Objective: To investigate the hypothesis that proteasome inhibition may have potential in the treatment of SLE, by targeting plasmacytoid dendritic cells (PDCs) and plasma cells, both of which are critical in disease pathogenesis.
Methods: Lupus-prone mice were treated with the nonselective proteasome inhibitors carfilzomib and bortezomib, the immunoproteasome inhibitor ONX 0914, or vehicle control. Tissue was harvested and analyzed by flow cytometry using standard markers. Nephritis was monitored by evaluation for proteinuria and by histologic analysis of kidneys. Serum anti-double-stranded DNA (anti-dsDNA) levels were measured by enzyme-linked immunosorbent assay (ELISA), and total IgG and dsDNA antibody-secreting cells (ASCs) by enzyme-linked immunospot assay. Human peripheral blood mononuclear cells or mouse bone marrow cells were incubated with Toll-like receptor (TLR) agonists and proteasome inhibitors, and interferon-α (IFNα) levels were measured by ELISA and flow cytometry.
Results: Early treatment of lupus-prone mice with the dual-targeting proteasome inhibitors carfilzomib or bortezomib or the immunoproteasome-specific inhibitor ONX 0914 prevented disease progression, and treatment of mice with established disease dramatically abrogated nephritis. Treatment had profound effects on plasma cells, with greater reductions in autoreactive than in total IgG ASCs, an effect that became more pronounced with prolonged treatment and was reflected in decreasing serum autoantibody levels. Notably, proteasome inhibition efficiently suppressed production of IFNα by TLR-activated PDCs in vitro and in vivo, an effect mediated by inhibition of both PDC survival and PDC function.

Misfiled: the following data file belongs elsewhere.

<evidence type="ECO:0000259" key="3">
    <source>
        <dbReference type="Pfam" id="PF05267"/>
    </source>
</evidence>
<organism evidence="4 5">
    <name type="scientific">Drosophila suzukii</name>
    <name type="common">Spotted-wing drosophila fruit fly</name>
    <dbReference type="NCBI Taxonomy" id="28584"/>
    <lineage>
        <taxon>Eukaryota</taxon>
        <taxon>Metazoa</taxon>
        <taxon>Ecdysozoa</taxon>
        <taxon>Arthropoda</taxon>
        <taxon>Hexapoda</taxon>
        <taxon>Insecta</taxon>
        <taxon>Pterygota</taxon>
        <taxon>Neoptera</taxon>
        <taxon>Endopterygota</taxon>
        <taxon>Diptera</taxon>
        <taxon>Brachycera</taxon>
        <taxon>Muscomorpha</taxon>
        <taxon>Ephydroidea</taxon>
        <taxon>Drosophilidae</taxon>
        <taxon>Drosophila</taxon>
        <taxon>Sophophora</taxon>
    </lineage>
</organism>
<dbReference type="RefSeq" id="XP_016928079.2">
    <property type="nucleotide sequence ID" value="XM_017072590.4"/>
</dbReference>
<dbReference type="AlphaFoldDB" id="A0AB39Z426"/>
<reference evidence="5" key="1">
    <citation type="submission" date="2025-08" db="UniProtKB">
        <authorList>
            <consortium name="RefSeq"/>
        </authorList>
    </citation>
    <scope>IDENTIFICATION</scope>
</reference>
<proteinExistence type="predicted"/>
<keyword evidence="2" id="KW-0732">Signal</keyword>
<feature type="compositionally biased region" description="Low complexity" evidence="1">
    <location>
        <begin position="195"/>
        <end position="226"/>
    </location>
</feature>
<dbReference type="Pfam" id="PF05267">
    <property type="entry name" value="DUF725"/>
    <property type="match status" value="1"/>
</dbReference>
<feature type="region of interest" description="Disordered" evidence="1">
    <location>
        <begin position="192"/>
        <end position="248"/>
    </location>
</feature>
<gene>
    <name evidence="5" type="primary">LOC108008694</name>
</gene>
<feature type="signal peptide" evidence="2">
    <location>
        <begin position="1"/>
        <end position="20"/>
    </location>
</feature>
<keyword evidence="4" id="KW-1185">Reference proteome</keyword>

Conclusion: Inhibition of the immunoproteasome is equally efficacious as dual targeting agents in preventing lupus disease progression by targeting 2 critical pathways in disease pathogenesis, type I IFN activation and autoantibody production by plasma cells.
Copyright © 2012 by the American College of Rheumatology.